Why medications matter...
Updated: Aug 27
Medications: Finding out what works
Finding the right medication for a mental health problem probably won’t be the first one prescribed but keep reading. It’s hard to find the right medication or right dose the first time but it’s worth it to keep trying and you can find the one that works. If you or a loved one is taking medication(s), it's hard to accept at first but it gets better. Remember the reasons why it's important to take your medication(s) for better mental health.
Changing medications: Changing medications can be touch and scary. Remember, changing current medication(s) means mental health can be under better control especially if the current medications isn’t working well anyway. You might have to take some time off school or work to adjust to medications and monitor side effects.
If you or a loved one is taking medication(s), the best way to know how things are going is to track it. Track moods and actions. When a mental health condition is under good control, you can do most things, if not everything on most or all days of the week. If it’s under decent control, these things could be done on most days. If not under good control, those things can be done only a few days a week or none at all. One good way to know how well medication(s) are working is to write down how you feel BEFORE, DURING and AFTER taking the medication(s) when it take its full effect which can be about 2 weeks or longer. Tracking your moods usually takes less than 15 seconds daily or you can do it every other day or once a week.
Side effects: Some people stop taking their medications because of side effects. If side effects occur, tell the health provider who ordered the medication(s) asap. If that provider isn’t available, ask for another provider who is covering for current provider or talk to another health provider who can provide medical advice.
The dose or medication may need to be changed. Stopping certain medications suddenly can be dangerous so follow-up with a health professional asap if side effects appear. A list of severe symptoms is usually given by pharmacy or provider which says for symptoms such as shortness of breath, chest pain, severe dizziness, you might need to call an ambulance or go to emergency room so discuss this with your health provider and/or pharmacist before starting the medication(s).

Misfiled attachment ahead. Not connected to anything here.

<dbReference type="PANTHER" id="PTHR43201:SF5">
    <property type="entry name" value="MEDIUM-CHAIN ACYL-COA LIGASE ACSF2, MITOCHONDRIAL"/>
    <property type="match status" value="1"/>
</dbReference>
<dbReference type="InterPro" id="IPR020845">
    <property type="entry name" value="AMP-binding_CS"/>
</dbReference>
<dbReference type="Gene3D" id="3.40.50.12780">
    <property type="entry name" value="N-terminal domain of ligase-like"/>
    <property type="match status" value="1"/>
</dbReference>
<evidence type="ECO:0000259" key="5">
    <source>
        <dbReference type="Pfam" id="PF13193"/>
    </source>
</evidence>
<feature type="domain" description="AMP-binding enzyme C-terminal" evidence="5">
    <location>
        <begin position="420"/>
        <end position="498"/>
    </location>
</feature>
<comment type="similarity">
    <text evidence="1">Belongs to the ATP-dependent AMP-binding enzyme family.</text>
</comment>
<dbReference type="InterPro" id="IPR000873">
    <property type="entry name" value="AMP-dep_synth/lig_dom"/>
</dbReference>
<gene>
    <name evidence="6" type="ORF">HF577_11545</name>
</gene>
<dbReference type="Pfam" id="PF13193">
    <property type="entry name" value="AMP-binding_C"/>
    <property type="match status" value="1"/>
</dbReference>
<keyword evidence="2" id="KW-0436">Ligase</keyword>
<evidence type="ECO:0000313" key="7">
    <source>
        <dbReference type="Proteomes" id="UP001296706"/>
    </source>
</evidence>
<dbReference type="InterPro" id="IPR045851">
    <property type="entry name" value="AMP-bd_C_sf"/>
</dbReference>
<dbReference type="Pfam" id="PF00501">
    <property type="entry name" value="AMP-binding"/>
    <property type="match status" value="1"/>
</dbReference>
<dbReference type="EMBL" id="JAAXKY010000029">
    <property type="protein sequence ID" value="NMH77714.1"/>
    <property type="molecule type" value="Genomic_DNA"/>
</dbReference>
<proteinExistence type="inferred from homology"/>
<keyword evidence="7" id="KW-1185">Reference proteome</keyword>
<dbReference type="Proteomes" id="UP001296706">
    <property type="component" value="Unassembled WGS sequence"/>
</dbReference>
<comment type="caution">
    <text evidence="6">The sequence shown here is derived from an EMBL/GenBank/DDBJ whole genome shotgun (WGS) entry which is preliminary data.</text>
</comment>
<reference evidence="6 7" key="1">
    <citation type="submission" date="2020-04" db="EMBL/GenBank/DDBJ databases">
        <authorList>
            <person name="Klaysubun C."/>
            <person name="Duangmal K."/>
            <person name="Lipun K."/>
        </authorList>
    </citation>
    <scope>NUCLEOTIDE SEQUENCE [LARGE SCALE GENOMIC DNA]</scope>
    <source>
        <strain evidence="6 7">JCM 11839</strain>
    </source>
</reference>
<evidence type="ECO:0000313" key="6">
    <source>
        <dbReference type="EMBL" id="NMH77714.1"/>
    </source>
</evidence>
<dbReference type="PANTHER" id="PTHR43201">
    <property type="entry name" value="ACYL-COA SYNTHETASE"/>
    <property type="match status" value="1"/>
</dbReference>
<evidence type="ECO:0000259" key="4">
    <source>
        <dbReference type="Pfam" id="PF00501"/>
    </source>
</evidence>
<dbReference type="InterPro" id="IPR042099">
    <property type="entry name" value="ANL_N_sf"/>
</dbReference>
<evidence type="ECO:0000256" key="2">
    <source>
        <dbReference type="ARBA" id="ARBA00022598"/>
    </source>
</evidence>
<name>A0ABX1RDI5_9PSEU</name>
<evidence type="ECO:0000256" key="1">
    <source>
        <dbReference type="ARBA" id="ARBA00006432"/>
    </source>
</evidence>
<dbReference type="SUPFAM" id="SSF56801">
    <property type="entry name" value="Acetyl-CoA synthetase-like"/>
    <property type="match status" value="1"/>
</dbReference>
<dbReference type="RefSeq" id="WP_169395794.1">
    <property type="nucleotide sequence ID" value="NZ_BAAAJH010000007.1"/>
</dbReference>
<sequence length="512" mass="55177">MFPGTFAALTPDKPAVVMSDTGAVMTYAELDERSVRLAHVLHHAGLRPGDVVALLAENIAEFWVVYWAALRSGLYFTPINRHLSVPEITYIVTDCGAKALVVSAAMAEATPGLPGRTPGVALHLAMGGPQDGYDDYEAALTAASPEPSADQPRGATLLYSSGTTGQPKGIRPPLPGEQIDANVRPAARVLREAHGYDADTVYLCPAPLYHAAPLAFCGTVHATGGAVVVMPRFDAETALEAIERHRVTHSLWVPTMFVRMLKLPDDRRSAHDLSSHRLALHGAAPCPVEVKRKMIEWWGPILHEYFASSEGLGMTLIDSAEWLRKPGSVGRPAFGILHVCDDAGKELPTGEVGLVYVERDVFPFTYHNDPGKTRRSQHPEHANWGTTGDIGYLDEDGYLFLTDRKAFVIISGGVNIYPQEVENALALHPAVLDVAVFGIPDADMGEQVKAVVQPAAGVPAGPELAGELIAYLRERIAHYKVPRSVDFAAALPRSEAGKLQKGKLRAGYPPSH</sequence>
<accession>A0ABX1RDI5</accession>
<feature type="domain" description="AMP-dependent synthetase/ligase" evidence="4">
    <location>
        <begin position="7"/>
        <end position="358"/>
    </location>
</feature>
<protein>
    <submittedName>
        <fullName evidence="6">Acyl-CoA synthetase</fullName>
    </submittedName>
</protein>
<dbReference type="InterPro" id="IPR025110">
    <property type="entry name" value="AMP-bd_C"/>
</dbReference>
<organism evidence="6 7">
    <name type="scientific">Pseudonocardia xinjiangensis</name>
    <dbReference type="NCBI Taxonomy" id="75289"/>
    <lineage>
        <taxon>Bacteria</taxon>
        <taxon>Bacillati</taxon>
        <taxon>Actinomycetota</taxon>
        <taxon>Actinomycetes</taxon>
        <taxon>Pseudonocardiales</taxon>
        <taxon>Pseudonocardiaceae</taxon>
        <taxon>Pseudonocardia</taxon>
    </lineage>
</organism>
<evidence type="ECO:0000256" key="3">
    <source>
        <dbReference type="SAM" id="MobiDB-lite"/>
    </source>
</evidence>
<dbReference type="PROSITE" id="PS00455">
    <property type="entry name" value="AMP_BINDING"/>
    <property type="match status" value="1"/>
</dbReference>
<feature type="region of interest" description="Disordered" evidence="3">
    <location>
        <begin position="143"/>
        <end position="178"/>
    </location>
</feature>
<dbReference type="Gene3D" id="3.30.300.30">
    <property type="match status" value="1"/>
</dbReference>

What Are You Taking? It’s shocking how many people who are taking medications don’t know much about it. When taking medication(s), you should always know as much about it as possible. The medication name, dose, how often you're taking it and reason why you're taking it can be put on a cell phone, calendar, laptop and a copy can be given to another person you trust.
What to ask your health care provider about medications:
(for new medications or medication changes)
1. How long will it take for the medication(s) to have its full effect?
2. What is the success rate of this medication(s)?
3. What are the long-term effects in people?
4. What are the most common side effects of this medication(s)?
5. What symptoms should I call you for right away?
6. What happens if the medication(s) are working less or stops working? What other medications can be tried?
7. Do I need to reduce the medication(s) slowly or can I just stop without any problems?
8. Will this cause problems with my other medications? Talk about all medications including over-the-counter medications and vitamins
9. Are there any diet changes when I'm taking mental health medication(s)?
10. How far ahead of time should I start working on refills?
11. What lab work needs to be done while taking current medication(s)? (Such as labs for blood sugar, liver and/or kidney function? Other labs? - This is important)
Write down your answers. Take a picture, print out this list and take to appointments
Review your medications with your health provider at least once a year to see what's working, what's not and see if any medications changes are necessary